Dr. Anatoly Koryagin, Russian Dissident Psychiatrist

Psychiatric Abuse in Soviet Assailed by Daniel Goleman, Special to the NYT, May 14, 1987

Author, “Unwilling patients”. Lancet 1 (8224): 821–4. doi:10.1016/S0140-6736(81)92691-X. PMID 6111681.   exposing abuse of soviet psychiatry to punish Soviet dissidents.

Anatoly KoryaginArrested in 1981 and sentenced to 7 years hard labor.  Brutally force fed and drugged while on a hunger strike.  

Received honorary membership in World Psychiatric Association, Royal College of Psychiatry, American Psychiatric Association and support from Amnesty International

Released in 1986 and refused asylum until the Soviets released his imprisoned son who was harrassed for his father’s activity and his entire family could move to Switzerland.  Returned to Russia in 1995.


Allowed to immigrate from the Soviet Union in April, 1987

said, “People cannot tell apart those who heal and those who torture. Therefore world medicine is in need of a broad movement to reconfirm ethical standards.”

“Dr. Lester Grinspoon of Harvard Medical School, said today in a telephone interview that he and others had organized a group called Physicians for Human Rights to monitor abuses by physicians worldwide. Their present focus is on Chile and the Soviet Union, places where he said physicians were directly involved in torture or political repression.”

“Dr. Koryagin held the news conference before delivering a speech to a meeting of the American Psychiatric Association here. He and his family are now living near Lucerne, Switzerland, where he has been granted political asylum.”

First arrested in 1981, after pronouncing dissidents normal, April 1981 published his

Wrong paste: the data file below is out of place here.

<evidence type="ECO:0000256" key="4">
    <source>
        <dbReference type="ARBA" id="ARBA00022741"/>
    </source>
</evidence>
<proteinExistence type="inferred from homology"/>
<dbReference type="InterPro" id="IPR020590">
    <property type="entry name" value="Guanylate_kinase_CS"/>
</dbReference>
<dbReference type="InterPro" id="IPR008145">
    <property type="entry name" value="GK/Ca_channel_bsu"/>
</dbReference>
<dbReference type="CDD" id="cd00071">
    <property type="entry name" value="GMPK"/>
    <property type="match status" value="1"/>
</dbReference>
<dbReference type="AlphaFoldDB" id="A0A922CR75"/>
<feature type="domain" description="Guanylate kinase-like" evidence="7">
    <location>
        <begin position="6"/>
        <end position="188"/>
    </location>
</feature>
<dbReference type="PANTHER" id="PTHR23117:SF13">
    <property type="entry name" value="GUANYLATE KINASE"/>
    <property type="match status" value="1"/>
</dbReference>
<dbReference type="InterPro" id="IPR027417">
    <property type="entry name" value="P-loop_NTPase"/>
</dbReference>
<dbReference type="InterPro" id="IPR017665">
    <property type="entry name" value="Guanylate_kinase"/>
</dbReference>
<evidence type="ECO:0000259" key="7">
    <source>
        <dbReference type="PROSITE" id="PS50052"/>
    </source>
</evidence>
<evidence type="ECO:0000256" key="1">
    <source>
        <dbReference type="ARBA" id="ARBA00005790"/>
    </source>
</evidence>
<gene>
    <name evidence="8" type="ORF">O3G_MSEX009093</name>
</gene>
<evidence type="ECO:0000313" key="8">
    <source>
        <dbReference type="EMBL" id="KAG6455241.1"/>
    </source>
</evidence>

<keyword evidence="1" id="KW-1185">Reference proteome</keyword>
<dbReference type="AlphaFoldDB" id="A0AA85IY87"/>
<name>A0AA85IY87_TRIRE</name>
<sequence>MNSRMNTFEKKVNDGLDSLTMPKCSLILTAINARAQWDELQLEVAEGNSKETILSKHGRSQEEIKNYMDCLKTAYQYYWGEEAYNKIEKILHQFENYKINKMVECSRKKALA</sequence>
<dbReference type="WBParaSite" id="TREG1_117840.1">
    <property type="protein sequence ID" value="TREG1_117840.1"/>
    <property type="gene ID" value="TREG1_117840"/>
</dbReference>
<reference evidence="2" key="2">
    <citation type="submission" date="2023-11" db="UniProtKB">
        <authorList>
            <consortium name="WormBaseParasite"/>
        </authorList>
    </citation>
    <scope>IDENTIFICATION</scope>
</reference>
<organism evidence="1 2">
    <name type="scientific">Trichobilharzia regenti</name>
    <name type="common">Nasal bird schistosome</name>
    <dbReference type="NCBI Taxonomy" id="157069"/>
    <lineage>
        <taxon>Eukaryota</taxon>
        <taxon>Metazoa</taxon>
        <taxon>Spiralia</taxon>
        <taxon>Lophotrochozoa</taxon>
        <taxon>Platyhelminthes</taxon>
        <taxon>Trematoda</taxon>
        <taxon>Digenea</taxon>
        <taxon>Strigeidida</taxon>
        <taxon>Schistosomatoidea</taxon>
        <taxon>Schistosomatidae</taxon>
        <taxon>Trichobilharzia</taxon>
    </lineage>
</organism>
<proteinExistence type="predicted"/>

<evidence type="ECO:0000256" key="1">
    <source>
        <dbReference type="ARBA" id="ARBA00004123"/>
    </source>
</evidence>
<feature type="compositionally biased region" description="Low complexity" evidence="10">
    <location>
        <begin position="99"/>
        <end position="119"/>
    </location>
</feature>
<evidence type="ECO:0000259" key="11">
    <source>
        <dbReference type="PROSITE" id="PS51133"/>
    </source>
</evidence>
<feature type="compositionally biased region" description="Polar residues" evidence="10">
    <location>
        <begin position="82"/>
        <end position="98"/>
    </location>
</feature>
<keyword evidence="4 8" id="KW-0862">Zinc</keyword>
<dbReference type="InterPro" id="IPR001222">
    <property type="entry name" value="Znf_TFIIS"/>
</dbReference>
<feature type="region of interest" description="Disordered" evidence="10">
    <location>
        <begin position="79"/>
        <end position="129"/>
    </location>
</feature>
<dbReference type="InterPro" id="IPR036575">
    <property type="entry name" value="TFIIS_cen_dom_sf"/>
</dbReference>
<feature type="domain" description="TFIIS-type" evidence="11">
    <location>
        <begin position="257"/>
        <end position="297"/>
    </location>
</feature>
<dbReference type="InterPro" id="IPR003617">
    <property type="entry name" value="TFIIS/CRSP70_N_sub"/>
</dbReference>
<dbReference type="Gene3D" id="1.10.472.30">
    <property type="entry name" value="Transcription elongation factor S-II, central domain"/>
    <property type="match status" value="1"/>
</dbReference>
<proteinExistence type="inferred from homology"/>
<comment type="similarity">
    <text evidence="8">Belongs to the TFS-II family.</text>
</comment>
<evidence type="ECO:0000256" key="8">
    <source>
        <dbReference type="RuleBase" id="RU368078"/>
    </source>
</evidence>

report in Lancet. personally knew of 183 such “psychiatric prisoners” and suspected more in the 16 special hospitals for incarceration of dissidents.

It is particularly important to meet you here, where I can meet with my colleagues, the American psychiatrists who were so active in securing my freedom and in the fight against the abuse of psychiatry.

he was given powerful neuroleptics (usually used to quiet the more flamboyant symptoms of schizophrenia) he said the drugs were in a nutritional substance force fed him through a nose tube while he was on hunger strikes…one lasted 6 months, one lasted 15 months. He realized he was getting the drugs when he suffered through symptoms of withdrawal after the second hunger strike.

during force feeding he was handcuffed with no ointment on the tube, bur rather a corrosive coating that “caused excruciating pain” in his esophagus. prison authorities times the feeding so that “I was always craving food.”

The support he received from outside the Soviet Union gave him the courage to continue his protest, even in prison, he said. “When his wive told him he had been made an honorary member of the American Psychiatric Association, he said, “it gave me enormous strength.’”

Authorities also harassed his eldest son, age 13, to denounce his father, but his son refused. The boy was persecuted in a number of ways and dropped out of school. The father said he got in with the wrong crowd, got into a fist fight, and for that was sent to prison for three years. The son was released a month after the father was released and the family was reunited in Lucerne.

But at the time of his exile he said none of the dissidents in special psychiatric hospitals had been released.

Koryagin picture: credit is in Russian in http://ru.wikipedia.org/wiki/Корягин,_Анатолий_Иванович